One of South San Francisco’s greatest strengths is the diversity of its people. Since 1990, no racial/ethnic group has represented a majority of the City’s population. Today, Asian Pacific Islanders and Latinos are the largest racial/ethnic groups, with the majority of Asian Pacific Islanders residing in the Westborough planning sub-area and most Latinos residing in the Downtown sub-area. Residents of all generations take pride in this racial/ethnic diversity, and they support one another through volunteerism and community service.

Moreover, in terms of linguistic diversity, more than half of all South San Franciscans speak a language other than English at home. The most frequently spoken languages at home other than English are Spanish, Mandarin, Cantonese, and Tagalog. However, linguistic isolation exists in South San Francisco with nearly a quarter of the population speaking English less than very well. This Equitable Community Services Element is an opportunity for the City to ensure it conducts public processes in a multi-lingual and inclusive manner, so that all residents have an opportunity to voice their opinions now and into the future.

to Opportunity
Public Facilities and Services
People in English Lab at the South San Francisco Community Learning Center



Goal ES-1

Goal ES-1:

The City supports nature in South San Francisco to encourage healthy ecosystems, improve air and water quality, improve public health, and adapt to a changing climate.


To foster urban ecology in South San Francisco including open space and connectivity, habitat diversity, urban forestry, planting and vegetation, and land and vegetation management. 
Policy ES-1.1: Develop a connected open space network.
Continue to develop a system of well-connected parks and open spaces to support biodiversity, enable the movement of wildlife, and increase climate resilience.
Policy ES-1.2: Strive for habitat diversity across the city.
Strive for habitat diversity ranging from coastal wetlands and marshes to upland habitats.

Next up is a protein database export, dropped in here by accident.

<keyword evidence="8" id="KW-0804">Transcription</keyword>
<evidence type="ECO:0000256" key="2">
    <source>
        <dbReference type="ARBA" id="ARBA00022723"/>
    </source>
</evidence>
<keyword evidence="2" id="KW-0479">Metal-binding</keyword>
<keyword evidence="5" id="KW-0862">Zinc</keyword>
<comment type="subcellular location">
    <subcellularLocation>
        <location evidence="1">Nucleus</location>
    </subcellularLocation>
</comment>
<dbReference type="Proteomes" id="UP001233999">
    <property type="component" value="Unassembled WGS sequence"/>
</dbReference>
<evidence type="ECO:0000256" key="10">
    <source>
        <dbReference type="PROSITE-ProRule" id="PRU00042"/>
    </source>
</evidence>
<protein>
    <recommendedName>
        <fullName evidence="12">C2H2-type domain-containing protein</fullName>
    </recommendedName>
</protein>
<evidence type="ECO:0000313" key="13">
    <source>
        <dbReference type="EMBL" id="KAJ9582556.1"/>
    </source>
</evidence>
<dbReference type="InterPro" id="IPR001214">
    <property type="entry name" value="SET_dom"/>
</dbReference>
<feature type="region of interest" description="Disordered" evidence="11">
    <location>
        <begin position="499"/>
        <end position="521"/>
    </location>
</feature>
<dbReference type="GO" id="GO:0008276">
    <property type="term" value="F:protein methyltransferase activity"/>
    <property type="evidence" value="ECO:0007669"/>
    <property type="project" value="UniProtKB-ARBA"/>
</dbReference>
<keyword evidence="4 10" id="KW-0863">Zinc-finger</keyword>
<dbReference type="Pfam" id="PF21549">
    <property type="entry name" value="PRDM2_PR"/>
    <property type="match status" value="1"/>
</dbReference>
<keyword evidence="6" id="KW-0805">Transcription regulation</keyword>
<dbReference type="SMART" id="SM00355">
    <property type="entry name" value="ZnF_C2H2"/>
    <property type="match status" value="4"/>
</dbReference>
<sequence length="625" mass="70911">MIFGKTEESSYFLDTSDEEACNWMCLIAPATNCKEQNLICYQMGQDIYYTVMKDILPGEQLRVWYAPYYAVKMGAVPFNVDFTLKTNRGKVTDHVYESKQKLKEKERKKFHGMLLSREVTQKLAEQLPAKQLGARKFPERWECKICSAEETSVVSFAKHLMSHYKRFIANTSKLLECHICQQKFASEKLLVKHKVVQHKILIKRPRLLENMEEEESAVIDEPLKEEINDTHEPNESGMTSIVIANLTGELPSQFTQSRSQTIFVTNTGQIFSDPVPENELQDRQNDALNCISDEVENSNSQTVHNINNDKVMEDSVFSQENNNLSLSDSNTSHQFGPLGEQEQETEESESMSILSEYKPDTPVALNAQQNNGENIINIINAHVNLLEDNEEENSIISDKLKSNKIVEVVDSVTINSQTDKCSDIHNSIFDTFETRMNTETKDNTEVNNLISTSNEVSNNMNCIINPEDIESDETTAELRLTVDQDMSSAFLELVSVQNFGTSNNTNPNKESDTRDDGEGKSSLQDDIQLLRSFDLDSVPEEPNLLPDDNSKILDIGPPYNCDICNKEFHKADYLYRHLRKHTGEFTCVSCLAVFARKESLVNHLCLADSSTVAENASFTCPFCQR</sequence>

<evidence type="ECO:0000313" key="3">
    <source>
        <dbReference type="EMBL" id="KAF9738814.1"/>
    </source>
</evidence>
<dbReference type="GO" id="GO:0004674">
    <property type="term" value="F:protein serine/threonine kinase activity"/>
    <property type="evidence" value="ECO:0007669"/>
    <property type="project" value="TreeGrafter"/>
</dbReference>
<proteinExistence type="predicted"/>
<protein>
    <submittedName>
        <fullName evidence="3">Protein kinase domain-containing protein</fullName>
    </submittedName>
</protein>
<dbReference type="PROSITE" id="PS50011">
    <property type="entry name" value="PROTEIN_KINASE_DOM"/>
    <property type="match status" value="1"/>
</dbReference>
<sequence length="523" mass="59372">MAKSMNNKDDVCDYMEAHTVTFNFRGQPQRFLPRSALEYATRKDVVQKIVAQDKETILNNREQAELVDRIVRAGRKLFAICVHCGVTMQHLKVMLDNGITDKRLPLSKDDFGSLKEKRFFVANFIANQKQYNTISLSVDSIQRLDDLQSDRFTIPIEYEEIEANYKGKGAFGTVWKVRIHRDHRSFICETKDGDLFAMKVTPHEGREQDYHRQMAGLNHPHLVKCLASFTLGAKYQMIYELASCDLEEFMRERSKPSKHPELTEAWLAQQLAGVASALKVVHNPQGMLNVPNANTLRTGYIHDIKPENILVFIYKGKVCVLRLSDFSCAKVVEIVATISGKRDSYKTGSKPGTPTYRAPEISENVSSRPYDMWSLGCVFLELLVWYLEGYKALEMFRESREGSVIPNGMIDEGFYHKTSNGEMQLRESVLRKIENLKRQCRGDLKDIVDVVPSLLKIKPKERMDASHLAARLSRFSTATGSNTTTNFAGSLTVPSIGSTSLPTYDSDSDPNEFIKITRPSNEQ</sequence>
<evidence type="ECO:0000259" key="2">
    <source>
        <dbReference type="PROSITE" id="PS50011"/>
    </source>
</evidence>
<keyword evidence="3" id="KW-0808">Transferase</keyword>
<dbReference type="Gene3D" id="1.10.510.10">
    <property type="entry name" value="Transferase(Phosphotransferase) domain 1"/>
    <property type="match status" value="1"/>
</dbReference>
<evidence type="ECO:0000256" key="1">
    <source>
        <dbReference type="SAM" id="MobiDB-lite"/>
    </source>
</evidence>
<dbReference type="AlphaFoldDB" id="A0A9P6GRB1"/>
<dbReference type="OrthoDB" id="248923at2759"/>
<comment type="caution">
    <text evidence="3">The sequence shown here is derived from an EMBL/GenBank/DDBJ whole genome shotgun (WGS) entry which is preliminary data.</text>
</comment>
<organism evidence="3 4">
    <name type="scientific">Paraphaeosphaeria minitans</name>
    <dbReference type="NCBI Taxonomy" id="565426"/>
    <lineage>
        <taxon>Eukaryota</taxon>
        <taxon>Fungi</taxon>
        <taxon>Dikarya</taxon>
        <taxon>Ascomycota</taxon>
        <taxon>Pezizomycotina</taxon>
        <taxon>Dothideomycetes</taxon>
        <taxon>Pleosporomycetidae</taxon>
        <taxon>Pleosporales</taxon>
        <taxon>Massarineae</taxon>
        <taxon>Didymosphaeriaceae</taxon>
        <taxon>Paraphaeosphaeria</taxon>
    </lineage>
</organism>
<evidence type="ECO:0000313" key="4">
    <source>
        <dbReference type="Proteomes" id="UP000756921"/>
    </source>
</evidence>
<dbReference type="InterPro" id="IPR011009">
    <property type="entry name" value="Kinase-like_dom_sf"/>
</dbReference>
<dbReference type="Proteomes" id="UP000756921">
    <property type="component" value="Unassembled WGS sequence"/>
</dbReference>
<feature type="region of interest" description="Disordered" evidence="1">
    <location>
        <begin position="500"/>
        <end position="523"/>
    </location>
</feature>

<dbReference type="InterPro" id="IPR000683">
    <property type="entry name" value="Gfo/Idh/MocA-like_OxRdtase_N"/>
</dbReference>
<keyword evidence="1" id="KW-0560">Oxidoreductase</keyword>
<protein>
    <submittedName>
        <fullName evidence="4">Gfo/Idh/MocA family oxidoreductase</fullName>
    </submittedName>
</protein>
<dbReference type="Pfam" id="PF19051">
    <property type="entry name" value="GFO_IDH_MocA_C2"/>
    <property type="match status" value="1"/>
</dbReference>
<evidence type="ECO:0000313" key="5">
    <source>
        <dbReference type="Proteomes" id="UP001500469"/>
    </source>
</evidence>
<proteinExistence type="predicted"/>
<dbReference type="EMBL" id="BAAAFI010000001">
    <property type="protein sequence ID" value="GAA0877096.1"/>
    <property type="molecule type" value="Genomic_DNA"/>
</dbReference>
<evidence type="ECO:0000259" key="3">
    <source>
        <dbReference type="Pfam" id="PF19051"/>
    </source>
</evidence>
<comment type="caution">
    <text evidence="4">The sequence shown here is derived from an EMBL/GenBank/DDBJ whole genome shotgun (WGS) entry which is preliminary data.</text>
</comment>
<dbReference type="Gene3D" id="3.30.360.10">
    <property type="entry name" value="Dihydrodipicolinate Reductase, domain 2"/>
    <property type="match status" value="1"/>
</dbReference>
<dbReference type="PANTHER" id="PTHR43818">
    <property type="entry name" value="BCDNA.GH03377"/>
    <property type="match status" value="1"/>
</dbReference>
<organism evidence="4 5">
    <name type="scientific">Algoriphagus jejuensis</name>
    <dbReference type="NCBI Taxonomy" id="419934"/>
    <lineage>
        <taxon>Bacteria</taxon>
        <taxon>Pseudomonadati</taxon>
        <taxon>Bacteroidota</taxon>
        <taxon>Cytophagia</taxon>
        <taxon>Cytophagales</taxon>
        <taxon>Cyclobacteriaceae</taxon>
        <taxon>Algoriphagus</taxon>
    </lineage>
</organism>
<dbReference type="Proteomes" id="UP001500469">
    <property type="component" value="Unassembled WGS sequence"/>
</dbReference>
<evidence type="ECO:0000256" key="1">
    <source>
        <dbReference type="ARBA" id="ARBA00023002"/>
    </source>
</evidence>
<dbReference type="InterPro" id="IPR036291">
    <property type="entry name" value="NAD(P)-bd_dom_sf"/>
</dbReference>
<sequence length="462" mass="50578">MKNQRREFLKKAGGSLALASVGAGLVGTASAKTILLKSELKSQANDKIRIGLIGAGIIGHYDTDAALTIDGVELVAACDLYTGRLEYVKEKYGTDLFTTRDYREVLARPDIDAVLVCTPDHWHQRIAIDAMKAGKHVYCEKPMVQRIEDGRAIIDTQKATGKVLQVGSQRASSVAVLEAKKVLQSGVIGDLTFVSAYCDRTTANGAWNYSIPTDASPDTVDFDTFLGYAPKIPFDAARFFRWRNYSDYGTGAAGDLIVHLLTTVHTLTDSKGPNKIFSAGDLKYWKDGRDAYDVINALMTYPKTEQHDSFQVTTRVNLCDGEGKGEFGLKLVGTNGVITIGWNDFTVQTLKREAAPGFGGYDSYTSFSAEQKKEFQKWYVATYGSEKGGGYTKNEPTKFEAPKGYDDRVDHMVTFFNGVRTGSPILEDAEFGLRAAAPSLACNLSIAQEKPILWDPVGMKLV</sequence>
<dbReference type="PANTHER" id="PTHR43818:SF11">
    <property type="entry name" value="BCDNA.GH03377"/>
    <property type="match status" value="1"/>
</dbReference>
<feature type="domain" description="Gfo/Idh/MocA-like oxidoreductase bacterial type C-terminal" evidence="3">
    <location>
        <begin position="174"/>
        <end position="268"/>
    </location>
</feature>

Policy ES-1.3: Create a connected network of wildlife corridors.
Transform Colma Creek, implement the City’s Urban Forest Master Plan, and manage the Bay Trail and Centennial Way to create a connected network of wildlife corridors.
Policy ES-1.4: Plant for biodiversity.
Discourage the use of invasive non-native plantings in landscape areas across the city, working with regional agencies and local nurseries to educate residents and employers in removing non-native plant species and instead using native species. 
  • Action ES-1.4.1: Manage vegetation at parks and open space for biodiversity.
    Manage vegetation at parks and open spaces in South San Francisco to support biodiversity by reducing pesticide use, reducing light pollution, reducing non-native species, and planting native species that provide valuable resources for native wildlife and to increase resilience. 

Policy ES-1.5: Conduct equity assessments for conservation efforts.
Assess conservation efforts for distributions of benefits and burdens to diverse and marginalized communities (both geographically bounded and identity-based), including implications for environmental and public health. Engage communities in decision-making about programs and priorities.
For related policies and implementation actions related to urban forestry, landscape design, and recreational programming about ecology and environmental stewardship, see Goals ES-4, ES-5, and PR-9.
Goal ES-2
Goal ES-3
Goal ES-4
Goal ES-5
Goal ES-6
Goal ES-9
Goal ES-7
Goal ES-8
Goal ES-10
Goal ES-11